Entrepreneurs are generally believed to take more risks than do managers because the entrepreneur actually bears the ultimate responsibility for the decision. Palich and Bagby (1995) suggested that a possible reason for the higher risk-taking behavior is because entrepreneurs tend to view business situations more positively and perceive them as “opportunities” while non entrepreneurs may see little potential in them. Therefore, they are more likely to undertake these “opportunities” compared to less entrepreneurial individuals. Among the South East Asians, risk-taking propensity is not a common characteristic. Hofstede (1980) found that South East Asians, including Malays, generally avoid uncertainty and seek assurance. Bumiputera Malayan     culture is classically uncertainty avoiding, tends to generate predictable behavior and does not tolerate breaking the rules. They suggested that  bertolak-ansur  (or tolerance ), a characteristic of many Malayan  relationships, is practiced in part to minimize risk among individuals. Mahathir (1970) emphasizes; “it is typical of the Malay to stand aside and let someone else pass.” Therefore, based on the above discussion, risk-taking propensity is a differentiating cue because it is not a common characteristic among the Malayan Bumiputera.  An individual who is willing to take risk and face uncertainty is more likely to have an entrepreneurial spirit compared to one who avoids uncertainty.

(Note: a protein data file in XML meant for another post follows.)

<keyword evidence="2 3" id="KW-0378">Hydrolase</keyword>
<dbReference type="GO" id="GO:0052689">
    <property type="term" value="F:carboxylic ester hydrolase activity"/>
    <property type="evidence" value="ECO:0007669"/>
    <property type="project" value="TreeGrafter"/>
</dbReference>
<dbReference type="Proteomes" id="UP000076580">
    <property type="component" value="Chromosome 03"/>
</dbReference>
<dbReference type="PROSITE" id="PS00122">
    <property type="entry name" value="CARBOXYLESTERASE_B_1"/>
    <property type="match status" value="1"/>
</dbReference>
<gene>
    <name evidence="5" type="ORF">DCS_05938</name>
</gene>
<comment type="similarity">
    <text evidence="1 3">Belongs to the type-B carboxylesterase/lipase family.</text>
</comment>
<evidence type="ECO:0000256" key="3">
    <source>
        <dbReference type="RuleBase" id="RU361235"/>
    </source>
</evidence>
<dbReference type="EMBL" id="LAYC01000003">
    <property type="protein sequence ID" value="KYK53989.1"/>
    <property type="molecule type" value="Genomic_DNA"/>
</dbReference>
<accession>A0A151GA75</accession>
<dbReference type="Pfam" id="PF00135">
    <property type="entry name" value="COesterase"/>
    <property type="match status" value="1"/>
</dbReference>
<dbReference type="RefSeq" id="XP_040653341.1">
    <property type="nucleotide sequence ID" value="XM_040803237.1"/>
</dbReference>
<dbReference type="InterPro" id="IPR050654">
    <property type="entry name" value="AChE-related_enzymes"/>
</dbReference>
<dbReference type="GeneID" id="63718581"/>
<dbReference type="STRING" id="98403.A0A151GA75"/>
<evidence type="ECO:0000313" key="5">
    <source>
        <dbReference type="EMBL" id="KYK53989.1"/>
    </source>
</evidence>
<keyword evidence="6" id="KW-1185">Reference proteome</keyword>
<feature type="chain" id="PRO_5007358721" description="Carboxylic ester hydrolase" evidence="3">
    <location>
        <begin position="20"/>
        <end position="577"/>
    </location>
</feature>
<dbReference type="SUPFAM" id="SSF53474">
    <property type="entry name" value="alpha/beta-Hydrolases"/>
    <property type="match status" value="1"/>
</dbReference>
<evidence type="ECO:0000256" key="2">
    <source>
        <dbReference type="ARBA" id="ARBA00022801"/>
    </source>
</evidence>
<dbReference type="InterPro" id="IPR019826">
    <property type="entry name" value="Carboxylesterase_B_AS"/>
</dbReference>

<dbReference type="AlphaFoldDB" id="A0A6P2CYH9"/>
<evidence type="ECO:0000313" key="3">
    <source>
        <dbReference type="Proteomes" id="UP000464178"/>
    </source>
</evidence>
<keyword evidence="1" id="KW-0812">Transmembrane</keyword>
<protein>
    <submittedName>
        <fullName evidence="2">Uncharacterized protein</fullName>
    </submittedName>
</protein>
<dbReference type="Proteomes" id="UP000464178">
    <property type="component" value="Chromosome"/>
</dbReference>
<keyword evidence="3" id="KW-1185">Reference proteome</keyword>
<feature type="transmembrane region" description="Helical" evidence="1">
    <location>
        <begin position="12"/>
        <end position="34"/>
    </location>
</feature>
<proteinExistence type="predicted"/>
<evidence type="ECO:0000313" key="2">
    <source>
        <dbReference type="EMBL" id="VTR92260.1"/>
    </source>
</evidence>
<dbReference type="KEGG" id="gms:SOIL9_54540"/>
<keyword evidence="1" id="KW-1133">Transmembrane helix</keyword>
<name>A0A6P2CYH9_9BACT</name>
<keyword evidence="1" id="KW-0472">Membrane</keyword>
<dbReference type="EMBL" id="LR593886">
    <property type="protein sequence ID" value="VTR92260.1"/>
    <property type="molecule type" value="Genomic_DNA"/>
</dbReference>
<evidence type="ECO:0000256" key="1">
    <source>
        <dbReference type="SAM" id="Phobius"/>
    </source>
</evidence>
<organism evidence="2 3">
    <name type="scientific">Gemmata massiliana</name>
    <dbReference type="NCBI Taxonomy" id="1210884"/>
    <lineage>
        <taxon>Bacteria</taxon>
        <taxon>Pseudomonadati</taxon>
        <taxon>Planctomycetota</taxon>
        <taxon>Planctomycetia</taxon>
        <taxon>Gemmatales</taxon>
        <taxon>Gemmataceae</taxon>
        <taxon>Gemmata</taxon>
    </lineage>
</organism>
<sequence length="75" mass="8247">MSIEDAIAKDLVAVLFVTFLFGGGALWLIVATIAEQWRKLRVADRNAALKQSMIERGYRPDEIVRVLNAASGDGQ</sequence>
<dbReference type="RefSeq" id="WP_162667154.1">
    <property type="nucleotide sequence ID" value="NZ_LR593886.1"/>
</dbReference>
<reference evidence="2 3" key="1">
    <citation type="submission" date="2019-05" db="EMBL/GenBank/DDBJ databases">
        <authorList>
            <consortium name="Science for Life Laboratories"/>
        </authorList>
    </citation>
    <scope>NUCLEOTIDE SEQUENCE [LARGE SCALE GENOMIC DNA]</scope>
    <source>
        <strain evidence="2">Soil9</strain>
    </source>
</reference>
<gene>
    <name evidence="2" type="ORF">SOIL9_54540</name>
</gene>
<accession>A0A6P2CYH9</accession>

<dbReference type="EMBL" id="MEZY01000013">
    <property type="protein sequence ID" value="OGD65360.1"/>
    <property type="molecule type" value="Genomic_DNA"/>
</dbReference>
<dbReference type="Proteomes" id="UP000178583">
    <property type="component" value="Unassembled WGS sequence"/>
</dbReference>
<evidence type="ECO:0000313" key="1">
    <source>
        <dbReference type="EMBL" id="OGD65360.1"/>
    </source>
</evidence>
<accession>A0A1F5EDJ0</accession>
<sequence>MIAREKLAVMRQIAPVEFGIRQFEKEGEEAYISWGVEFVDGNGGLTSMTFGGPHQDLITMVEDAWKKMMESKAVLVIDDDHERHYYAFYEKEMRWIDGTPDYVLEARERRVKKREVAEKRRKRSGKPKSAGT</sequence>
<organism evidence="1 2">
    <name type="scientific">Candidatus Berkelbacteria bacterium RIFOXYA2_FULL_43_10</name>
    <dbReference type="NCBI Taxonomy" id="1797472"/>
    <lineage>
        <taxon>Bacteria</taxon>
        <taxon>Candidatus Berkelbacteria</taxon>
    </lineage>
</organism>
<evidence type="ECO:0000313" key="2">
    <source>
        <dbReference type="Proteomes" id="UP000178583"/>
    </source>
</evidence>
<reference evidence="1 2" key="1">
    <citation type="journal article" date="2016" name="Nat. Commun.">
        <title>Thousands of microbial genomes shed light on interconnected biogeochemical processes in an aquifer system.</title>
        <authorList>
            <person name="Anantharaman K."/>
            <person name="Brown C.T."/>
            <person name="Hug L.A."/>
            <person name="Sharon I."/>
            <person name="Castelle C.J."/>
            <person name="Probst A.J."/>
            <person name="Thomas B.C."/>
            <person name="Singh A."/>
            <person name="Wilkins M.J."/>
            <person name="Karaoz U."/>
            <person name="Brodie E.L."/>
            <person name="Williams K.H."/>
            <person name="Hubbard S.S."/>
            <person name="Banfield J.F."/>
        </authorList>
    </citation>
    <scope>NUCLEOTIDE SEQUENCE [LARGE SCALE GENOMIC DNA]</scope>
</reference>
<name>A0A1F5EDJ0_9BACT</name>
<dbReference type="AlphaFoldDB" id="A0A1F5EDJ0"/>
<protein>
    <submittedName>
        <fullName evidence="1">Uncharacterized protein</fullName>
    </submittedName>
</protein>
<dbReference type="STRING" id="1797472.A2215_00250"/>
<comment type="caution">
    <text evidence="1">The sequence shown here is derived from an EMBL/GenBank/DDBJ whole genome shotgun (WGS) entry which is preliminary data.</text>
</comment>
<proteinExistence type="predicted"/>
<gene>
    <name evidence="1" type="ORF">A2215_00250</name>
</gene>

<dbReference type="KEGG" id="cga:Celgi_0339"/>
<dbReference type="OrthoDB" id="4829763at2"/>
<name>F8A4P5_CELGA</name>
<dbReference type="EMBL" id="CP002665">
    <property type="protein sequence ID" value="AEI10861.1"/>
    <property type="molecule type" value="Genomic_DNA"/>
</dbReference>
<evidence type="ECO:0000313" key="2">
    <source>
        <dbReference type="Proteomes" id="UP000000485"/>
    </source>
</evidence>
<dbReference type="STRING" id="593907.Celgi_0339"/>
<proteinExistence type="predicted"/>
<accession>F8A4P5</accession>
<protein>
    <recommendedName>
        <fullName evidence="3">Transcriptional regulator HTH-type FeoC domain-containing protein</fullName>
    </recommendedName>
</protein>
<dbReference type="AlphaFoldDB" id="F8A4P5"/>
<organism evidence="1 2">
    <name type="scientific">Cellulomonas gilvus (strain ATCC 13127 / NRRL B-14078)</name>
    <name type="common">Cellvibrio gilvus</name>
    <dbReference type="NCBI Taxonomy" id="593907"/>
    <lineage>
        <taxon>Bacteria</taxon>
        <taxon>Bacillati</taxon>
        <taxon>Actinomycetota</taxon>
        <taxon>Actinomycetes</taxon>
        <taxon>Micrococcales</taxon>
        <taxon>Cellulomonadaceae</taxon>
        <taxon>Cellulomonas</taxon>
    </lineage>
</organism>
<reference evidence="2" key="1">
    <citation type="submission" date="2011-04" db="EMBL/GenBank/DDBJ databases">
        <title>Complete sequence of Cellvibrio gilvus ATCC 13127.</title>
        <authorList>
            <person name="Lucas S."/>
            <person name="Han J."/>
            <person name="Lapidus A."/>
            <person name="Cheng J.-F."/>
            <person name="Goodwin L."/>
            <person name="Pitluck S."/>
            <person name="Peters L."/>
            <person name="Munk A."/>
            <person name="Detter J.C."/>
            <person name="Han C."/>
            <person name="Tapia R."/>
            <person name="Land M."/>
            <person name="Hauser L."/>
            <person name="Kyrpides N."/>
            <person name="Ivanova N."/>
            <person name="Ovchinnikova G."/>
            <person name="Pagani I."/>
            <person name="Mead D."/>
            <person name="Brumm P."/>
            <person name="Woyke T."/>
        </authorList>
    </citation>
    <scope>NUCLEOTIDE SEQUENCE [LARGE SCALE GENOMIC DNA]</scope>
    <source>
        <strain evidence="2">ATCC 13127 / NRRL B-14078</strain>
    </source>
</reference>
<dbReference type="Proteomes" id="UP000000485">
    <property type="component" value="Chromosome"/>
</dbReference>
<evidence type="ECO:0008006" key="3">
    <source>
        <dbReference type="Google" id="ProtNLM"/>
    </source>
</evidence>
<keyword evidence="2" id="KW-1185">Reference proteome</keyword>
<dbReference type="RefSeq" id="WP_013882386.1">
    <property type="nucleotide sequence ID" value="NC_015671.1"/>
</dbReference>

Thus, the following proposition is proposed:

Low    risk taking propensity hampers Malayan Bumiputera to be an entrepreneur.

Entrepreneurs face an uncertainty that is introduced by the dynamic business world. Besides setbacks and surprises, an entrepreneurial environment often lacks organization, structure, and order. Yet, entrepreneurs thrive in such an ambiguous existence. Therefore, entrepreneurs are said to have a higher tolerance for ambiguity and enjoy situations without structure and procedure (Begley & Boyd, 1986; Timmons, 1978; Ang and Hong, 2000). Similar to the above argument forwarded on risk-taking propensity, the low tolerance for uncertainty among Malayan Bumiputera would suggest that tolerance for ambiguity is a significant predictor of entrepreneurial spirit.

Thus, the following proposition is proposed:

Low    tolerance for ambiguity hampers Malayan Bumiputera to be an entrepreneur